Casey Co-Sponsors New DISCLOSE Act

Sen. Bob Casey announced Wednesday his support of a bill that would compel donor disclosure by any organization spending more than $10,000 on electioneering. His co-sponsorship came the same day as Citizens United – which successfully petitioned the Supreme Court to roll back contribution limits – endorsed Casey opponent Tom Smith.

“The Citizens United decision has led to a flood of corporate money into campaigns, giving the very wealthy the ability to saturate the airwaves anonymously without being accountable for their words,” said Casey. “This is commonsense legislation to respond to the increased power of corporate special interests and the role of money in politics.”

Supporters note that Republicans in general, and members of GOP leadership specifically, have voiced support for disclosure measure in the past. Thus, they say, it’s a non-partisan issue.

That’s because, practically speaking, more of the secret money Casey and his 33 Democratic colleagues in the Senate want to disclose has gone to Republicans than Dems.

National Democrats largely avoided independent political groups in protest in 2010, Republican donors flocked to them – to devastating effect.

Earlier this year President Barack Obama – an outspoken critic of the Citizens United decision – announced his approval of a similar group founded by his former advisers and aimed at boosting his re-election effort.

That’s not the reason Casey is supporting the measure, says spokesman Larry Smar.

“The real beneficiaries are the American people. The DISCLOSE Act will shed light on the shadowy groups trying to influence elections. Greater transparency and disclosure in elections is good for democracy and for the country.”

But that’s the reason two of his opponents said they oppose it.

“This is another example of grossly one-sided partisan ‘feel good’ legislation,” said Peter Towey, campaign manager to Steve Welch. “When Bob Casey agrees to apply the same rules to his labor union bosses, then we’ll know that he’s serious about financial disclosure.”

Welch, an entrepreneur from Chester County, is seeking to unseat Casey. He has been endorsed by the Pa. Republican state committee.

Tom Smith, a former Tea Party leader and coal company owner, agreed.

“In the United States Senate, I will fight to protect freedom of speech and individual privacy.  Of course Senator Casey would support a bill that limits the free speech of his political opponents while providing a giant loophole for his liberal union boss friends.”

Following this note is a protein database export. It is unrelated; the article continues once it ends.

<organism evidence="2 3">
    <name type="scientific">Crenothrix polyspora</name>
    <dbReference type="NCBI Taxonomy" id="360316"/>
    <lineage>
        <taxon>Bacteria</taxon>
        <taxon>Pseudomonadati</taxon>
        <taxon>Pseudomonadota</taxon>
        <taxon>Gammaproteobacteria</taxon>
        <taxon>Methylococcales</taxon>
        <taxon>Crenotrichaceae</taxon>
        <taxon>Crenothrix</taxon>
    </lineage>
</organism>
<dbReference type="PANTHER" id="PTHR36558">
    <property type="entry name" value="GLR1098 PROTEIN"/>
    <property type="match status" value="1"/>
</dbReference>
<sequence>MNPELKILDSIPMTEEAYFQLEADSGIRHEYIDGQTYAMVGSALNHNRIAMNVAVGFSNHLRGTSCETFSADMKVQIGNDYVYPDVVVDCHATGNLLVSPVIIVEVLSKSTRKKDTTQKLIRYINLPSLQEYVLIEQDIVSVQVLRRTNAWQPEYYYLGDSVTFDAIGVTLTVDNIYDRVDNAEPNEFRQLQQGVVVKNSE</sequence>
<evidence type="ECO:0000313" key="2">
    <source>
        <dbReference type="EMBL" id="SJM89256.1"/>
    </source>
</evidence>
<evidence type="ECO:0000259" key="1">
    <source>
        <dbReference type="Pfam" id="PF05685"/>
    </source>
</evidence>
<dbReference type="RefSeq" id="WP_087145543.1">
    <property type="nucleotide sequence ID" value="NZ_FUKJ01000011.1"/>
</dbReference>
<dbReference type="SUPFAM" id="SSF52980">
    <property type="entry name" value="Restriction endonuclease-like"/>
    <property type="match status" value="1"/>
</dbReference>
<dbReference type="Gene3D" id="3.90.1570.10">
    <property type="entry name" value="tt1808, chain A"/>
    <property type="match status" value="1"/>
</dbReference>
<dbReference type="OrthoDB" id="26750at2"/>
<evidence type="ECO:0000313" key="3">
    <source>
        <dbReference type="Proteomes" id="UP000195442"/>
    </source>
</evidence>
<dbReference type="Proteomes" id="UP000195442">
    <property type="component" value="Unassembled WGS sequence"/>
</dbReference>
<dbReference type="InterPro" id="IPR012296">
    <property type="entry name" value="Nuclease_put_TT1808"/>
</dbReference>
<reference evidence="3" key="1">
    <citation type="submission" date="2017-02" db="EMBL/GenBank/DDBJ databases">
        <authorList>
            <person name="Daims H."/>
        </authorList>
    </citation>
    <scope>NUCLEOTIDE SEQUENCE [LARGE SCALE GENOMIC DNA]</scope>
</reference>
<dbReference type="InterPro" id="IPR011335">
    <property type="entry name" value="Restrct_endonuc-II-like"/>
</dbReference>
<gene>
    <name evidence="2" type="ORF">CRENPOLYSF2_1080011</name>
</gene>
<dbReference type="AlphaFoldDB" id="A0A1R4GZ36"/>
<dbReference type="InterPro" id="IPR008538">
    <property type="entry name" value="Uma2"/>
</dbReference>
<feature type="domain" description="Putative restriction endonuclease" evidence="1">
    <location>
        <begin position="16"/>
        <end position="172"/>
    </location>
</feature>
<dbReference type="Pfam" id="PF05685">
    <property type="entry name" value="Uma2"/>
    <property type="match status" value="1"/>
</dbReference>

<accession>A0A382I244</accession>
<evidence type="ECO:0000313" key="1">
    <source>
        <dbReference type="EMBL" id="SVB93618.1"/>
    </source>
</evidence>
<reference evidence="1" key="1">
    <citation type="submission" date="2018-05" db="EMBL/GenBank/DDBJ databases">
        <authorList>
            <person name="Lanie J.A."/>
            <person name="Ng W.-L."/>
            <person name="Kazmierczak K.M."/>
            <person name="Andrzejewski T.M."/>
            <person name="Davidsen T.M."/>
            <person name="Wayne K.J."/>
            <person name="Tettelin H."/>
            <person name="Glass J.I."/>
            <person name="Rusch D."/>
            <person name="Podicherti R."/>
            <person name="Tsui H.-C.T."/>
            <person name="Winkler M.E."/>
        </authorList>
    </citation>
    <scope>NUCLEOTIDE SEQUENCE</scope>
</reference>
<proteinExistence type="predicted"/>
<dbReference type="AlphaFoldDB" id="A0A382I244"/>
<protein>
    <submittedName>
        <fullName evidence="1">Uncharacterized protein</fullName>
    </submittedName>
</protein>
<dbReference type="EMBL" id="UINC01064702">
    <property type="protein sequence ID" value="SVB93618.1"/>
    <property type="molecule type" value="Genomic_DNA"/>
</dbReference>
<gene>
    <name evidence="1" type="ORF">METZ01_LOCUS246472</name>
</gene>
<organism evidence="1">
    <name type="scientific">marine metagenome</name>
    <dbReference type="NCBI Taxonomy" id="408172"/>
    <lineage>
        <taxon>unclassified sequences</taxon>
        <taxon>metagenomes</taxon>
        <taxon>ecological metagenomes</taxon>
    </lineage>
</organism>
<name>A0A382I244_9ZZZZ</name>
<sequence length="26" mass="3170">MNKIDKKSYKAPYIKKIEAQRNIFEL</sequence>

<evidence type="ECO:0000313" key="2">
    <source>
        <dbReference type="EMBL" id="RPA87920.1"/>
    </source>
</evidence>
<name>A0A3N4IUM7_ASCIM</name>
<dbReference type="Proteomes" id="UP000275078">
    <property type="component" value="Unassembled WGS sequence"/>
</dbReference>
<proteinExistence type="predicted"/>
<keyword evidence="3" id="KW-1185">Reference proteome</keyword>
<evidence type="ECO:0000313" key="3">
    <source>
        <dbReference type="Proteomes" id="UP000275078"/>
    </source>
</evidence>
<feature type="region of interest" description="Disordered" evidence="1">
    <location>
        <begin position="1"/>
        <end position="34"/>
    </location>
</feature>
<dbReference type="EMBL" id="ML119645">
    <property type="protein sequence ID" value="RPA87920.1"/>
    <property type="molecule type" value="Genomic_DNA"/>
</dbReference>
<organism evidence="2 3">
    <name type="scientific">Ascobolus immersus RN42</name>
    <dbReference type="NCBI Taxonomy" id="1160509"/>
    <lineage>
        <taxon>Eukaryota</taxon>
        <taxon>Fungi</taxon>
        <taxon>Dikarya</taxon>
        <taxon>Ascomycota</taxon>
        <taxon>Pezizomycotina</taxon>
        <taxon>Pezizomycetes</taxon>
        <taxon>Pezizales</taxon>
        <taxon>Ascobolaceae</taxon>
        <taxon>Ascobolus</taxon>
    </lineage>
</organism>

Supporters note that the legislation applies the same standards to labor unions as any donors. The proposal would require “any covered organization” that spends at least $10,000 to file a report with the Federal Election Commission within 24 hours, including among other things the names of all of its donors who gave $10,000 or more.

Additionally, the legislation includes disclaimer requiring any political advertisers to list its top funders in the ads. The head of the organization also must appear in the ad and state that he or she approves the message.

Democrats note that it’s not a neutral issue for the GOP, either. If either man hopes to unseat Casey, they will almost certainly need significant spending on their behalf by outside groups.

“With their far right views gaining little traction, it’s not surprising that the Republican Senate candidates are groveling for Karl Rove and corporate special interests to run attack ads for them,” said Mark Nicastre, spokesman for the Pa. Democratic Party.

Case in point: Citizens United. The conservative organization began a new era in campaign spending rules when it won a 2010 case before the Supreme Court.

The ruling resulted in the elimination of contribution limitations to certain organizations. The DISCLOSE Act wouldn’t touch contribution limits, but would instead target 501(c)4 status “social welfare organizations” – the most noteworthy of which being Karl Rove’s Crossroads GPS. Such groups are not required to disclose their donors in most cases.

Citizens United’s PAC endorsed Smith and contributed $10,000 to his campaign.

“I’m honored to have the support of Citizens United Political Victory Fund, and share their conservative vision of reducing the size of government, lowering taxes, cutting spending, and promoting family values,” said Smith in a press release on Wednesday. “I look forward to working with them to defeat the Obama-Casey agenda in November.”

6 Responses

  1. Without Big Labor, Casey is nothing. Without Citizen United, Tom Smith is still Tom Smith.
    Tom Smith made himself before any of this, so he won’t be beholden (or “beholding”) to anyone. He is exactly the sort that we need in Washington.

  2. Do you think for one minute that Tom Smith will NOT beholding to Citizen United Political Victory Fund and their donors. If you do I have some ocean front property in Arizona for sell (as the old saying goes).

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